Handling money as a couple: The key to growing family wealth

Make a deliberate effort to prioritise your finances.

Make a deliberate effort to prioritise your finances.

What you need to know:

  • You will need to be as detailed as possible in order to get on the same financial pedal.
  • One of the most effective ways couples can grow wealth is through investments.
  • Do not live beyond your income.

Merging and handling your finances with your partner can be tough. But regardless of the amount of money you make individually, there are steps you can take to improve the way you handle your finances and boost the financial health of your marriage.

Talk and prioritise money

Make a deliberate effort to prioritise your finances. “If you don’t, your finances will never be a priority,” says David Bach, the author of Smart Couples Finish Rich. This means money should be a regular topic between you.  “Smart couples talk about money all the time. When you work together on your finances, you will be able to compound the results. When you don’t, the same will occur for the mistakes you will invariably make,” says Bach. You will need to be as detailed as possible in order to get on the same financial pedal. Discuss and mutually agree on issues such as family and household bills, management of bank accounts, and budgeting of family income.

Invest together

One of the most effective ways couples can grow wealth is through investments. Once you have agreed on the right investment to place your money in, go for a similar long-term strategy in order to reap handsomely. In the 2014 Nairobi Securities Exchange, Equity Bank Group CEO James Mwangi’s 6.5 percent stake co-owned with his wife was estimated to be worth Sh.12.5 billion. This gave the couple an annual compounded rate of 50.4 percent over an eight-year period from the year 2006.

Salaries and budgets

According to James Njenga, a financial coach based in Nairobi, do not live beyond your income. “Establish joint saving and investment goals and cut unnecessary expenditure to create more capital for investments,” he says. One of the easiest ways you can start saving for investments is by following the popular 52-Week saving challenge plan, through which you pool money for saving weekly, bi-weekly, or monthly. “To avoid the effect of inflation, it is better to save through money market funds which are safe, interest-accumulating forms of investments,” says Njenga. In addition, get started immediately after establishing your money goals. “Take specific and immediate actions to make your goals real. This is what will ultimately pump in the energy the two of you will need to see your goals through to reality,” he says. You should have three bank accounts. A private account for each of you, and a joint account which you use to manage your household and relationship expenses.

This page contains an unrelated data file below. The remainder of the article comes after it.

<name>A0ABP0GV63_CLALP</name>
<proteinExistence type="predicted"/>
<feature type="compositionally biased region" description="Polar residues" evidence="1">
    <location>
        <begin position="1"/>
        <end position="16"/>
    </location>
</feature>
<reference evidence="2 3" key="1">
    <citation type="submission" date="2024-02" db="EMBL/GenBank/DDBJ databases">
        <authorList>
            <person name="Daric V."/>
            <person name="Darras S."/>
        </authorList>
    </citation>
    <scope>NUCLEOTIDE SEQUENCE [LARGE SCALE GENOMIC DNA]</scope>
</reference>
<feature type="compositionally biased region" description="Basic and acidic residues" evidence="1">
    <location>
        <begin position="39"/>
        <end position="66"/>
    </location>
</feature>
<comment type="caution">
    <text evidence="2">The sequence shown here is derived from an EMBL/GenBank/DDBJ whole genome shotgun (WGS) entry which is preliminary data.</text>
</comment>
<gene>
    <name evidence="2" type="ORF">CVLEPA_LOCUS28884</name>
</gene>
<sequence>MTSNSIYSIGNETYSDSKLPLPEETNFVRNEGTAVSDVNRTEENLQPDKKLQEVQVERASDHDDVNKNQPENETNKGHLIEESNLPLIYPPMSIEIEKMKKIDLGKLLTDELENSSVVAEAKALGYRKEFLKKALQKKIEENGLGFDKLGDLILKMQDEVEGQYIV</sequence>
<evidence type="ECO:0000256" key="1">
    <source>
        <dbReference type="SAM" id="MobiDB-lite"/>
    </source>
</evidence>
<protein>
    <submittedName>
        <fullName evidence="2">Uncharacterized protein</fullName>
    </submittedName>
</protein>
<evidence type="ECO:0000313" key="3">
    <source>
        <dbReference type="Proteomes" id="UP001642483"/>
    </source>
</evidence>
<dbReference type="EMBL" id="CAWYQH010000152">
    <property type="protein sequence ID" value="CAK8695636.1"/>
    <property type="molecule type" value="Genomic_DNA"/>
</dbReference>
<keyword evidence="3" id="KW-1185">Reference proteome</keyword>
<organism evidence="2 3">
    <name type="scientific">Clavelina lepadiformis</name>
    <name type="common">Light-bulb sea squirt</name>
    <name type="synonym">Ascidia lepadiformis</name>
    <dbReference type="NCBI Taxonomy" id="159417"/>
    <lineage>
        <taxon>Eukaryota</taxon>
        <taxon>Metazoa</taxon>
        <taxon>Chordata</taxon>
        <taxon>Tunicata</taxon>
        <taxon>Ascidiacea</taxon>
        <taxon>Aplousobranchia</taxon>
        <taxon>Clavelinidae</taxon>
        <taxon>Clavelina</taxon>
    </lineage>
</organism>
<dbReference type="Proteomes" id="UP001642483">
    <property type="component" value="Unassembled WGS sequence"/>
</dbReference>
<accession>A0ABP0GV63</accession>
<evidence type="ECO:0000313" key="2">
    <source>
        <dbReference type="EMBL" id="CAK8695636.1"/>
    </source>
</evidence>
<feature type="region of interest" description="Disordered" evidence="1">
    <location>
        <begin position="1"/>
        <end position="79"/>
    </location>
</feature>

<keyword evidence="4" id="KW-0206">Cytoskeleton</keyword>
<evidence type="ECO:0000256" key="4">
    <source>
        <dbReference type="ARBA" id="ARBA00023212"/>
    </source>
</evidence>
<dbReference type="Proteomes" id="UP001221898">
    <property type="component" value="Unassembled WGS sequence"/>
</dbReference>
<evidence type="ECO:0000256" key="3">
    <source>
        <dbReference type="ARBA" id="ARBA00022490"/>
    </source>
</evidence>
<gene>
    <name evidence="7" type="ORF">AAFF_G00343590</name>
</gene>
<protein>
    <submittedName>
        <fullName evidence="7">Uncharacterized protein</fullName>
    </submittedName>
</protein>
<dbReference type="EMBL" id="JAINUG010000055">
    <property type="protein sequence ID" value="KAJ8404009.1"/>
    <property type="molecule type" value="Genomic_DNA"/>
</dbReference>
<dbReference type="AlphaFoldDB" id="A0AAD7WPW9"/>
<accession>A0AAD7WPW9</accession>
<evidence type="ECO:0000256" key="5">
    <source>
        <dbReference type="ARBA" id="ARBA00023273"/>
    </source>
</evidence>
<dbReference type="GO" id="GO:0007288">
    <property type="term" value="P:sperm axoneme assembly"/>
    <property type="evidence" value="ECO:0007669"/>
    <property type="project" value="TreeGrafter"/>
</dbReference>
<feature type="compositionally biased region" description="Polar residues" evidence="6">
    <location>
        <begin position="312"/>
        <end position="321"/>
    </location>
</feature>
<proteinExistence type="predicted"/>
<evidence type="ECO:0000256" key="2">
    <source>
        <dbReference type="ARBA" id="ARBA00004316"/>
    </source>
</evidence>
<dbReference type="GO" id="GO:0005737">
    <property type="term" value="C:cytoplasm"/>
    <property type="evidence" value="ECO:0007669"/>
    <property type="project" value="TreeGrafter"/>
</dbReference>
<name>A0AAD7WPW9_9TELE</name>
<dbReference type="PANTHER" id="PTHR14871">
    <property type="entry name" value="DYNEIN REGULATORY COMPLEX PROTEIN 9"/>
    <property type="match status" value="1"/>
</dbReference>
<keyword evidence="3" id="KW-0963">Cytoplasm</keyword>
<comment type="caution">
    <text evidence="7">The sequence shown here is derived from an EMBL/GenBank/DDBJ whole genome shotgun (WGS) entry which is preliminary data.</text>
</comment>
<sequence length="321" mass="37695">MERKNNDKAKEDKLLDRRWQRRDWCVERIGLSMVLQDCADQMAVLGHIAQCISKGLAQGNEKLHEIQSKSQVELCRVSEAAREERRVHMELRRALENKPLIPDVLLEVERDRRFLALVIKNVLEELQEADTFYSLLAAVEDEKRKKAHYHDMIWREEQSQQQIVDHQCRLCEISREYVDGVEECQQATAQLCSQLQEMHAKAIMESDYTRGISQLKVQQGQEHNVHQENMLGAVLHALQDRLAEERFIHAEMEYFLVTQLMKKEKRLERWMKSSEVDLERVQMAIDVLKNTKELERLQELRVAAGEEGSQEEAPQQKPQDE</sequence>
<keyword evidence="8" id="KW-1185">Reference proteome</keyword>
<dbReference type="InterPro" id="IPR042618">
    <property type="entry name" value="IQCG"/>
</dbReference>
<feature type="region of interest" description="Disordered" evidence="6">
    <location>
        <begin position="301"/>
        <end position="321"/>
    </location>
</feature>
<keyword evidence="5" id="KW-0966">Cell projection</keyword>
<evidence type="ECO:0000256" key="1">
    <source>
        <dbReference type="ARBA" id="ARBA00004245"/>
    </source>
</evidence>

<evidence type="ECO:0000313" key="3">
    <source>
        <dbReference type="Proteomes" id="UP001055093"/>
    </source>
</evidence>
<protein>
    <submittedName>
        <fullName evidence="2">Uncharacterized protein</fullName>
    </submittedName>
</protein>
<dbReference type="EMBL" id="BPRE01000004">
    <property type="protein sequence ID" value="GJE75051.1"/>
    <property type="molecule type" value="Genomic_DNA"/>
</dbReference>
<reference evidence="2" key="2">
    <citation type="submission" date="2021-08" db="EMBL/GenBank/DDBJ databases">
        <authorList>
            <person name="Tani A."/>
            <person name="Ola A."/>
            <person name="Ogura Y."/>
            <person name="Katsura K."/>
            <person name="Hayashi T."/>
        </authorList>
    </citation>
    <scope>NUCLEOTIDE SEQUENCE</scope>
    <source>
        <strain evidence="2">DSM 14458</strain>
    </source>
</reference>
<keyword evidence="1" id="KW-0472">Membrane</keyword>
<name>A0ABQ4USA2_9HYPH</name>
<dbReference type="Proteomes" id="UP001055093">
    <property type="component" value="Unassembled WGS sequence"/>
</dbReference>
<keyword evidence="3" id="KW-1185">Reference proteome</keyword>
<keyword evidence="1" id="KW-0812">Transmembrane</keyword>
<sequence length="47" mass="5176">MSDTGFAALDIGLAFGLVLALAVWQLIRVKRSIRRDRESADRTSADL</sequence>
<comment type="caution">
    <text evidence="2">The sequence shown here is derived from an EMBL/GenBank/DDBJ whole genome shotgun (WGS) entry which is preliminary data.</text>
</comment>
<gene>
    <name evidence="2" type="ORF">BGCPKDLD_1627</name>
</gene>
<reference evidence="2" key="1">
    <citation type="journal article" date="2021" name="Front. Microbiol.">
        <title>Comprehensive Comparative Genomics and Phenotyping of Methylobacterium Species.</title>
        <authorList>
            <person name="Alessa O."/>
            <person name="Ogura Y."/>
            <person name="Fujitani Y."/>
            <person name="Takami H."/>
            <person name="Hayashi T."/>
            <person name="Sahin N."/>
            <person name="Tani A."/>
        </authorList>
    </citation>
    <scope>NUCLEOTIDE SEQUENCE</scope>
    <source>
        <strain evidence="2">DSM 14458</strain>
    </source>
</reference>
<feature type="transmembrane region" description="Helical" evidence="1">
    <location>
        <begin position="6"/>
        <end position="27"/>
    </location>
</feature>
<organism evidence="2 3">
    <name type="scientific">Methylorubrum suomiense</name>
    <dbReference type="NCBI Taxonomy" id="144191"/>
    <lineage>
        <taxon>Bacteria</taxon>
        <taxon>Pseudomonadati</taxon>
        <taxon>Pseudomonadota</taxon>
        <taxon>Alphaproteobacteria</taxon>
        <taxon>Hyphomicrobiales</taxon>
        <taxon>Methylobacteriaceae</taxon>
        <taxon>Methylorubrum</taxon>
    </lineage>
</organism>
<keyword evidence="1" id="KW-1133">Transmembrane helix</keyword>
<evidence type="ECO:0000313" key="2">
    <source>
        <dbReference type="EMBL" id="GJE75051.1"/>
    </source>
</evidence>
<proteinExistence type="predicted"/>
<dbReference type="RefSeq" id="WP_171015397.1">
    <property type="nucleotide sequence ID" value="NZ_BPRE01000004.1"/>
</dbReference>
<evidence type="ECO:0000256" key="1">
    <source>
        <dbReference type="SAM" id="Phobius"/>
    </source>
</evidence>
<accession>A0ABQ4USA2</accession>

The home loan

Owning a home is likely to make it in your top list of medium to long-term goals. If you go for a mortgage, ensure you have a plan to pay it off as quickly as possible. “The trick is to increase your principal repayments gradually such that you are able to slash down the period stipulated for repayment,” says Njenga. His sentiments are echoed by Bach who says while a longer repayment period will give you financial flexibility, under no circumstances should you repay a home loan for the full repayment period. “The smarter decision is always to pay off earlier. You’ll also pay less than you would if you served the home loan for a full term,” he says.

Promissory note

Stefanie O’Connell, a financial advisor and author of Broke and Beautiful says due to the dynamics of a romantic relationship, you should have a promissory note – which in the worst-case scenario can be legally enforced. “In the event of borrowing, both of you should make a plan on the amount of money being borrowed, how it’ll be used, and when it will be repaid, where the money is going, and then put it in writing,” she says.

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